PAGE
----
Researchers at Japan’s Kyoto University have developed a new artificial intelligence program that can be used to decode human thought patterns, translating brain scans into pictures of not only what the subject is looking at, but also simply remembering, into digital images that can be reviewed.

Although this technique is not new, earlier experiments into machine mind-reading were only capable of producing simplistic binary images. The Kyoto team has refined this technique, through a deep neural network AI program, successfully decoding more complex "hierarchical" images, such as that of an owl along with a less distinct human depicted in the background. The information processed by the AI is produced from magnetic resonance imaging (MRI) scans, and the team’s research illustrated that the human brain processes images in a much more complicated way than one would assume.

"Our previous method was to assume that an image consists of pixels or simple shapes," explains Computational Neuroscience professor Yuki Kamitani, head of Kyoto University’s Department of Neuroinformatics. "But it’s known that our brain processes visual information hierarchically extracting different levels of features or components of different complexities."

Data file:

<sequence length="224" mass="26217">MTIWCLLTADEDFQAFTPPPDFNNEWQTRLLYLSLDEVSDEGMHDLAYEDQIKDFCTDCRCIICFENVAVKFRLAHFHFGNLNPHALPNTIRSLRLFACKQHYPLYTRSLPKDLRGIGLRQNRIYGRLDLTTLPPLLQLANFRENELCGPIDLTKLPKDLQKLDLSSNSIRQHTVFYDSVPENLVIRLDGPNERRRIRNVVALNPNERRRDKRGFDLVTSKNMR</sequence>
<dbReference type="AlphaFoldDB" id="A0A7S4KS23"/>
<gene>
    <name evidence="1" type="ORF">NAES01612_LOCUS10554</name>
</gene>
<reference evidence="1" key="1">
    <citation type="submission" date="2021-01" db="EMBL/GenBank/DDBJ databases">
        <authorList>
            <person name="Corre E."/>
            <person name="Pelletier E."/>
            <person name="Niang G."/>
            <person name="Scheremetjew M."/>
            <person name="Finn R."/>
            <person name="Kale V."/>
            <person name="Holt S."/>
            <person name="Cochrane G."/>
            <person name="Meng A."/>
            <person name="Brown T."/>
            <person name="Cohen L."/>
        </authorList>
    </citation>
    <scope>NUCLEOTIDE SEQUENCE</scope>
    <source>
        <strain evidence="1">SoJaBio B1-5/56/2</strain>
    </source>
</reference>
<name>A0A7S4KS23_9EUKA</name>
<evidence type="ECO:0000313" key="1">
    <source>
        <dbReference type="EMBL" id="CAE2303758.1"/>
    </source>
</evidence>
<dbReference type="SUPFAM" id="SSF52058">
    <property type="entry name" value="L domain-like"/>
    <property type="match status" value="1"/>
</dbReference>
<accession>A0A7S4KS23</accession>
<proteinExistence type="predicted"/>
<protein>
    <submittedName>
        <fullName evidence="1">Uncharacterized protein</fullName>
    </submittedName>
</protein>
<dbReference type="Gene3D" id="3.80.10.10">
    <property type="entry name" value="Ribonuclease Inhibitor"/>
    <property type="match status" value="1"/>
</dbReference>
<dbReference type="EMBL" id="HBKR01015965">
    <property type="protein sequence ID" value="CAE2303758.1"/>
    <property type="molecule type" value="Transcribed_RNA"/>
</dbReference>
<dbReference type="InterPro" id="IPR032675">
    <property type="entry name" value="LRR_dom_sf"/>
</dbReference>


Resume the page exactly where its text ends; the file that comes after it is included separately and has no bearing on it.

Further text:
Kamitani’s team found that the technique also worked when the subjects were simply remembering the image, and not just when they were actively looking at it, although the clarity of the image wasn’t as reliable — scientists are still uncovering the complexities of how we store and access our memories.

The applications for a technology capable of producing images from human thought range from being able to produce art directly from one’s imagination, to psychiatric treatments for patients suffering from hallucinations. Since the technology relies on a combination of bulky MRI scanners and large computers to run the AI that decodes the thought patterns — remember that this also only works under optimal conditions — we don’t have to worry about having our cellphones or laptops read our thoughts without our knowledge. 

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